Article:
since

cos (A — 90° + B) = cos [90° − (A + B)]

-

= sin (A+B);

sin (4 — 90°) — — sin (90° — A)

--

cos A,

sin (A + B)= sin A cos B+ cos A sin B.

By a repetition of this process A may become an angle of any quadrant, and it is evident the reasoning and wording remain just as above; so that the magnitude of A is unrestricted.

.. sin(A+B)= sin A cos B + cos A sin B,

whatever be the magnitude of A, provided B< 90°. There remains yet to inquire what happens if A and B are both greater than 90°.

Suppose

and since

we may write,

Put

180° > B > 90°.

B=90° + B'; then B'< 90°;

sin (A+B) sin (90° + A+ B')= cos (A + B').

=

(Art. 58 Cor.)

(Art. 61.)

(Art. 58.)

(Art. 61.)

We can now apply (i.), whence

sin (A+B)= cos A cos B' - sin A sin B'
= cos A sin B+ sin A cos B.

(i.)

Equation (1) is therefore true if B> 90° but <180°. As before we need only repeat the process in order to remove all restrictions as to the magnitude of B. Hence we conclude that whatever the values of A and B,

sin (A+B) = sin A cos B + sin B cos A.

By a similar process, the three kindred formulæ may be shown to be true for all angles.

NOTE. See Nixon's Elementary Trigonometry, Sec. 18.

For an elegant proof of this theorem by the method of projections, see Hobson's Plane Trigonometry, Sec. 40.

80. It is important that the student should become thoroughly familiar with the formulæ of Art. 75, and that he should be able to work examples involving their use.

Prove the following statements:

6. tan atan 8 =

Dina

Ga

7. tan a

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1. sin (A + B) + sin (A –
2. sin (A + B) – sin (A –
3. cos (A + B) + cos (A –
4. cos (AB) — cos (A + B) = 2 sin A. sin B.

B) = 2 sin A⋅ cos B.
B) = 2 cos A. sin B.
B) = 2 cos A⋅ cos B.

-

5.

=tan A.

sin (A+B) + sin (A − B)
cos (1+B) + cos (A − B)
sin (a + B).
COS a. cos B

13.

tan 8 =

tan B

10. tan a cot ß =

tan

tan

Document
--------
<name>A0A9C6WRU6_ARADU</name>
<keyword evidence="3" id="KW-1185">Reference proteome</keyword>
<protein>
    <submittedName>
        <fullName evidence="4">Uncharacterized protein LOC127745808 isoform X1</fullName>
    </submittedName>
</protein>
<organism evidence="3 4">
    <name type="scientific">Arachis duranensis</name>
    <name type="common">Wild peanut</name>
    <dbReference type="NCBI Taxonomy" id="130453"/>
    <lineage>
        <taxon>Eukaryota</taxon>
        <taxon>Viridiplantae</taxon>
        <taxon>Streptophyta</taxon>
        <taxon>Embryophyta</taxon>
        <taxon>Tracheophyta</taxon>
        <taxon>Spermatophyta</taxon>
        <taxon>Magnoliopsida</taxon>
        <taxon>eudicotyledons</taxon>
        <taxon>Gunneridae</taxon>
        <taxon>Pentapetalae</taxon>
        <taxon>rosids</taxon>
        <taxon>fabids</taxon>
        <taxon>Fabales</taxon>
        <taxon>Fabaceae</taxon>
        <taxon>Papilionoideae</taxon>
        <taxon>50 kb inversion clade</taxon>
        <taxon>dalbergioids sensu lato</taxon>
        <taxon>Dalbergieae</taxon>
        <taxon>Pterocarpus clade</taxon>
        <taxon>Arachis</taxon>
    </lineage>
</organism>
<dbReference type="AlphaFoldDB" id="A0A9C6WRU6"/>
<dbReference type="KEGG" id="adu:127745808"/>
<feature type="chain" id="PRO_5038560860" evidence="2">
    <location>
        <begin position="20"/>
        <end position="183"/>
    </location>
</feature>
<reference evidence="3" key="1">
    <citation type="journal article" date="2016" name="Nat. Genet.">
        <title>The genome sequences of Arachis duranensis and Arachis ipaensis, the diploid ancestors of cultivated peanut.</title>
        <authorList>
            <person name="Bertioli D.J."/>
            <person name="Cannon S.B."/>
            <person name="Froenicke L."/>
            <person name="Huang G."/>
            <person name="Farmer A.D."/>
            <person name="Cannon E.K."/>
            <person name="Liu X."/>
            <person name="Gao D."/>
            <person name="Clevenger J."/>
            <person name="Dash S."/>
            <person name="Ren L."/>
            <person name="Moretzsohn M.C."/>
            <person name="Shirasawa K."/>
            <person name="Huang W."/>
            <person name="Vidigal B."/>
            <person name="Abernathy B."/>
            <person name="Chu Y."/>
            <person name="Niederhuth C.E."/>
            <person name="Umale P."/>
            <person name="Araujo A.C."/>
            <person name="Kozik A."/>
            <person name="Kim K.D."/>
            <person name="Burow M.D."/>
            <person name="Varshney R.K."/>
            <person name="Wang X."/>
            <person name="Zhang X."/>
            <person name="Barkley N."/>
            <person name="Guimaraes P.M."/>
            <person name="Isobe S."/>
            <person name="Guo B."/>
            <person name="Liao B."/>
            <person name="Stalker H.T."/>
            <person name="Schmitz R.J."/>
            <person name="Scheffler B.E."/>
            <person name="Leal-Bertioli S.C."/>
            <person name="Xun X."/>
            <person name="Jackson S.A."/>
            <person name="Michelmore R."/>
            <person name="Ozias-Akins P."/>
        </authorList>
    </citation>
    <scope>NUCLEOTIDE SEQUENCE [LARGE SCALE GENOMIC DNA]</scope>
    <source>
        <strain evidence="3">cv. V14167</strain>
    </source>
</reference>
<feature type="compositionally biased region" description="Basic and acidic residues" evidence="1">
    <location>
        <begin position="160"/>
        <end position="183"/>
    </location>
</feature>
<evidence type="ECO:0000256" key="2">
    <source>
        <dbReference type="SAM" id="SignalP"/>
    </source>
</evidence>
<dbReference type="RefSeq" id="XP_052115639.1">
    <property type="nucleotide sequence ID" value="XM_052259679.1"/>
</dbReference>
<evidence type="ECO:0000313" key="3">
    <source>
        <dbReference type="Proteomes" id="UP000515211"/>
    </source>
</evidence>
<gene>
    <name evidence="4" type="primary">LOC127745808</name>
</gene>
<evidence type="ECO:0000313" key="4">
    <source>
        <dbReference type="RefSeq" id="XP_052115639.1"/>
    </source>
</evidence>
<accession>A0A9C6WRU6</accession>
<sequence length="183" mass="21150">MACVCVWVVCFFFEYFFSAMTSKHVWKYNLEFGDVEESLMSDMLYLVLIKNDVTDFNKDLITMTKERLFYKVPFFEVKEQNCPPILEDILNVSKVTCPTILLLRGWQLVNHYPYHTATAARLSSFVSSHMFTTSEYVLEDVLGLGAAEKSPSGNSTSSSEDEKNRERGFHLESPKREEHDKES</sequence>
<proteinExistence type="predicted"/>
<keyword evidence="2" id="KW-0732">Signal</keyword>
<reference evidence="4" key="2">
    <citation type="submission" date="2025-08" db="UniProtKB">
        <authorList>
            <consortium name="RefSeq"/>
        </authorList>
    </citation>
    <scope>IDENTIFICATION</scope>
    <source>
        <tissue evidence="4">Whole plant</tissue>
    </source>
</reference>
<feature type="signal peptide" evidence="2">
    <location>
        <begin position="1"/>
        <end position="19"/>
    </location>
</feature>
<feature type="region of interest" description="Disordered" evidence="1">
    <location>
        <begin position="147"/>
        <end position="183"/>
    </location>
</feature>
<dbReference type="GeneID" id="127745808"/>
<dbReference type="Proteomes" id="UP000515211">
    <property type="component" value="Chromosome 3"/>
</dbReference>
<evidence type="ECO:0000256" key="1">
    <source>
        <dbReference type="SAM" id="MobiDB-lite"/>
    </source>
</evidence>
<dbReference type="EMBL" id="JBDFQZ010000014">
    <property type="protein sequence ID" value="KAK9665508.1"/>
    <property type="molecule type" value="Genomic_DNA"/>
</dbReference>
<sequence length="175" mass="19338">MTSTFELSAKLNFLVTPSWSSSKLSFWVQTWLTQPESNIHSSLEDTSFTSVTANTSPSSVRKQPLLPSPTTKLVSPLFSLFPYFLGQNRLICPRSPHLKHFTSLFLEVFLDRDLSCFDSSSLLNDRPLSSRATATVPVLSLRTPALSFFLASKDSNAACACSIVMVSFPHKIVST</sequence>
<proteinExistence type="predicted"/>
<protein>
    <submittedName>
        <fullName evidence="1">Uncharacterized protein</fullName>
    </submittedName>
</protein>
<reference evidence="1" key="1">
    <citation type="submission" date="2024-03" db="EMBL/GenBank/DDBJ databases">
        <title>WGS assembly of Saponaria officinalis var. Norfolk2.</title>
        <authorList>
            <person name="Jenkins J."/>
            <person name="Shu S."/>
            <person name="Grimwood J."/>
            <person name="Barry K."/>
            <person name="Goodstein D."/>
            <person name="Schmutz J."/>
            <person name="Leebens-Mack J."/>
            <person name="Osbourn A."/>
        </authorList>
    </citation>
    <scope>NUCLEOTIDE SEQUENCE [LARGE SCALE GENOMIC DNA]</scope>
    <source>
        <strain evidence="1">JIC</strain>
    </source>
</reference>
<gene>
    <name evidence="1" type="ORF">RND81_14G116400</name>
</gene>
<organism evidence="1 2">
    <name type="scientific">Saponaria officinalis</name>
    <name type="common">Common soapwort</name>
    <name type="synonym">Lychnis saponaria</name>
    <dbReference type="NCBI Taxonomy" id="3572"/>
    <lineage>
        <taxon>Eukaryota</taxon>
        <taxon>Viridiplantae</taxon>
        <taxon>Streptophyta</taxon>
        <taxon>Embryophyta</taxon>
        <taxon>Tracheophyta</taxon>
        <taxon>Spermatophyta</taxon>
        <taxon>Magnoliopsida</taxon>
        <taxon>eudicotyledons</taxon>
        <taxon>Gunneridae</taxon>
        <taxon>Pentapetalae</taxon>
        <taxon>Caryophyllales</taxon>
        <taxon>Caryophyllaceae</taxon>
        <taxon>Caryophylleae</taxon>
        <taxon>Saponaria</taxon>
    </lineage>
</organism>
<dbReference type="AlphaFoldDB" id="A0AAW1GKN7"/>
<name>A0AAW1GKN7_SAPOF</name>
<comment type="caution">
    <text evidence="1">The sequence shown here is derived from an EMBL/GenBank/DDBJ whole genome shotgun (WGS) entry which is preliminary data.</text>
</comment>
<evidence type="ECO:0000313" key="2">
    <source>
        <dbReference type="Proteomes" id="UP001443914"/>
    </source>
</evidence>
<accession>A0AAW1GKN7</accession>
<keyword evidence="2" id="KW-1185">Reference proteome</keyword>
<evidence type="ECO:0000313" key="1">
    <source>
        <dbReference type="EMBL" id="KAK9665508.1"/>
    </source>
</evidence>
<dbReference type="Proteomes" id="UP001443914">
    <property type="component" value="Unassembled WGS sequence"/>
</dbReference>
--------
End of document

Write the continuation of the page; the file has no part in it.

tan 0 tan

tan

1 tan

20.

=

sin (a - B).
cos acos B

23.

cos (a - B).
sin a cos B

·

tan +1
tan

EXAMPLES. XVIII.

cos (a + B)
sin a cos B

cos (a - B)
cos asin B

1

sin (@ +

sin (@

=

cos (0-4).

cos (0 + $)
cot &
cot Y
coty cot 8 + 1

=

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).

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tan2 8 =

14.

=

15.

16.

17.

18.

19.

tan @+cot.
cot-tan @

cot + coto sin (@+).
cot o
sin (0-0)

cot Ꮎ

tan (y - 8).

tan cot +1
1
tan . cot
1+coty tan d
cot Y tan d

1- coty tan d
cot ytan d
tan cot d
Y
1
tany+cot &
tany cot 8 +1
cot &
tan y

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=cos(0-4). sec (0+).

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sin (a + B) sin (a – B).
cos2 a.
cos2 B
cos (a + B) cos (a
sin2 a⚫
· cos2 B

=tan (a + B) · tan (a — B).

22. cot2 a

1

tan2 a
tan2 B
tan2 a tan2 B
24. sin (a + B)
25. cos (a + B)

· sin (a — 8) = sin2 a
⋅ cos (a — B) = cos2 a
sin A-
√2
27. √2. sin (A + 45°) = sin A + cos A.
28. cos Asin A = √2 ⋅ cos (A + 45°).

cos A

26. sin (A-45°)

29. cos (A+45°) + sin (A — 45°) = 0.

30. cos (445°) sin (A + 45°).

31. sin (+) • cos 0 ·cos (+)· sin = sin .
32. sin (6) $) · cos + cos (0 − p) · sin ☀ = sin 0.
33. cos (+)· cos + sin (0 + ø) · sin 0 = cos p.

tan (0) + tan

34.

=tan 0.

tan (0-4). tan

-

B).

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— sin2 ß = cos2 ß

cos2 a.

sin2 B cos2 B - sin2 a.